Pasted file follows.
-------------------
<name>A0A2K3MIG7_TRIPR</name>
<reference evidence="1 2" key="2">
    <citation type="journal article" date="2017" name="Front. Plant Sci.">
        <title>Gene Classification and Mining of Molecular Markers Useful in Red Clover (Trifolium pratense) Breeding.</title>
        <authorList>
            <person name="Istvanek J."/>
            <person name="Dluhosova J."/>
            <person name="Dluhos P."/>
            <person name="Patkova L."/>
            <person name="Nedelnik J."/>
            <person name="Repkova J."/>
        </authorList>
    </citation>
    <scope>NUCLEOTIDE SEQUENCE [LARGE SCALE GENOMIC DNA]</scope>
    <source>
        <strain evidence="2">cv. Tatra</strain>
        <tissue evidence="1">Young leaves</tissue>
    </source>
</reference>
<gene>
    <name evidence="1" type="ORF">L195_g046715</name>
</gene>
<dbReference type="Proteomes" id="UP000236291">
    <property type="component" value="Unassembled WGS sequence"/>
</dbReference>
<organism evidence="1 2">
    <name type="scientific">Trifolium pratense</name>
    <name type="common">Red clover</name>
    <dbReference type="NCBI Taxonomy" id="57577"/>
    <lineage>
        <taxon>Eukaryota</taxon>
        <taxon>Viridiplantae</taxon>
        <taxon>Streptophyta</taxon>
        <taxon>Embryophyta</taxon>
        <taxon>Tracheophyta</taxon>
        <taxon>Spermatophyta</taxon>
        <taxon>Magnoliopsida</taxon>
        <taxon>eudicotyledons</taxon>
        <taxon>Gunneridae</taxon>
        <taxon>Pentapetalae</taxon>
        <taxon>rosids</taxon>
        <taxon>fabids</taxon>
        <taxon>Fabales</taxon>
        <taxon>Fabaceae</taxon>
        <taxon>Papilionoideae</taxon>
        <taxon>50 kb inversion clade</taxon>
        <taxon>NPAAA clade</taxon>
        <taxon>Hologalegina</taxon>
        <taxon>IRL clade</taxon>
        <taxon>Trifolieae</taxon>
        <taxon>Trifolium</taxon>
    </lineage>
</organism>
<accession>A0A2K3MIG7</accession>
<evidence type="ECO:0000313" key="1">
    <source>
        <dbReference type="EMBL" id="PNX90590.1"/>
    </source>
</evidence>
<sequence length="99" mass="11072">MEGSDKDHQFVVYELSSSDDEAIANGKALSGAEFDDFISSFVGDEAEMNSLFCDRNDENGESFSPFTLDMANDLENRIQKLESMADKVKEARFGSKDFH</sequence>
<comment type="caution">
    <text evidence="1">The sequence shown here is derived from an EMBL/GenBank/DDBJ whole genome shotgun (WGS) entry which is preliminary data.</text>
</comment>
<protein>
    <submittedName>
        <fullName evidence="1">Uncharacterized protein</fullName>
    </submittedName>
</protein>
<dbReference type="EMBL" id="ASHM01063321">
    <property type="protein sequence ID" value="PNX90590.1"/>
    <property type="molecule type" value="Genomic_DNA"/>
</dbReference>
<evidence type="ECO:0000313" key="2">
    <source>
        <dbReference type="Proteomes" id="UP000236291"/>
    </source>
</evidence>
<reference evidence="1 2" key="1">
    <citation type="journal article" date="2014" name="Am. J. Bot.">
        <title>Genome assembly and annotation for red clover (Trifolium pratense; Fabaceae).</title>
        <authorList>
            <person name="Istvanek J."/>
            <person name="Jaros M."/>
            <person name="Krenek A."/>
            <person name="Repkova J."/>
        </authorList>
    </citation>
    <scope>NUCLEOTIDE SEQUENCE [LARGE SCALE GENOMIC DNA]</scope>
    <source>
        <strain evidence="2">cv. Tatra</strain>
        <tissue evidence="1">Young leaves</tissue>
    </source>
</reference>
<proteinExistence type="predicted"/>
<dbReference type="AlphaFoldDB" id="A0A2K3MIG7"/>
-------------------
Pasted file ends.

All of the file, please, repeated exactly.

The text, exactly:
<name>A0A2K3MIG7_TRIPR</name>
<reference evidence="1 2" key="2">
    <citation type="journal article" date="2017" name="Front. Plant Sci.">
        <title>Gene Classification and Mining of Molecular Markers Useful in Red Clover (Trifolium pratense) Breeding.</title>
        <authorList>
            <person name="Istvanek J."/>
            <person name="Dluhosova J."/>
            <person name="Dluhos P."/>
            <person name="Patkova L."/>
            <person name="Nedelnik J."/>
            <person name="Repkova J."/>
        </authorList>
    </citation>
    <scope>NUCLEOTIDE SEQUENCE [LARGE SCALE GENOMIC DNA]</scope>
    <source>
        <strain evidence="2">cv. Tatra</strain>
        <tissue evidence="1">Young leaves</tissue>
    </source>
</reference>
<gene>
    <name evidence="1" type="ORF">L195_g046715</name>
</gene>
<dbReference type="Proteomes" id="UP000236291">
    <property type="component" value="Unassembled WGS sequence"/>
</dbReference>
<organism evidence="1 2">
    <name type="scientific">Trifolium pratense</name>
    <name type="common">Red clover</name>
    <dbReference type="NCBI Taxonomy" id="57577"/>
    <lineage>
        <taxon>Eukaryota</taxon>
        <taxon>Viridiplantae</taxon>
        <taxon>Streptophyta</taxon>
        <taxon>Embryophyta</taxon>
        <taxon>Tracheophyta</taxon>
        <taxon>Spermatophyta</taxon>
        <taxon>Magnoliopsida</taxon>
        <taxon>eudicotyledons</taxon>
        <taxon>Gunneridae</taxon>
        <taxon>Pentapetalae</taxon>
        <taxon>rosids</taxon>
        <taxon>fabids</taxon>
        <taxon>Fabales</taxon>
        <taxon>Fabaceae</taxon>
        <taxon>Papilionoideae</taxon>
        <taxon>50 kb inversion clade</taxon>
        <taxon>NPAAA clade</taxon>
        <taxon>Hologalegina</taxon>
        <taxon>IRL clade</taxon>
        <taxon>Trifolieae</taxon>
        <taxon>Trifolium</taxon>
    </lineage>
</organism>
<accession>A0A2K3MIG7</accession>
<evidence type="ECO:0000313" key="1">
    <source>
        <dbReference type="EMBL" id="PNX90590.1"/>
    </source>
</evidence>
<sequence length="99" mass="11072">MEGSDKDHQFVVYELSSSDDEAIANGKALSGAEFDDFISSFVGDEAEMNSLFCDRNDENGESFSPFTLDMANDLENRIQKLESMADKVKEARFGSKDFH</sequence>
<comment type="caution">
    <text evidence="1">The sequence shown here is derived from an EMBL/GenBank/DDBJ whole genome shotgun (WGS) entry which is preliminary data.</text>
</comment>
<protein>
    <submittedName>
        <fullName evidence="1">Uncharacterized protein</fullName>
    </submittedName>
</protein>
<dbReference type="EMBL" id="ASHM01063321">
    <property type="protein sequence ID" value="PNX90590.1"/>
    <property type="molecule type" value="Genomic_DNA"/>
</dbReference>
<evidence type="ECO:0000313" key="2">
    <source>
        <dbReference type="Proteomes" id="UP000236291"/>
    </source>
</evidence>
<reference evidence="1 2" key="1">
    <citation type="journal article" date="2014" name="Am. J. Bot.">
        <title>Genome assembly and annotation for red clover (Trifolium pratense; Fabaceae).</title>
        <authorList>
            <person name="Istvanek J."/>
            <person name="Jaros M."/>
            <person name="Krenek A."/>
            <person name="Repkova J."/>
        </authorList>
    </citation>
    <scope>NUCLEOTIDE SEQUENCE [LARGE SCALE GENOMIC DNA]</scope>
    <source>
        <strain evidence="2">cv. Tatra</strain>
        <tissue evidence="1">Young leaves</tissue>
    </source>
</reference>
<proteinExistence type="predicted"/>
<dbReference type="AlphaFoldDB" id="A0A2K3MIG7"/>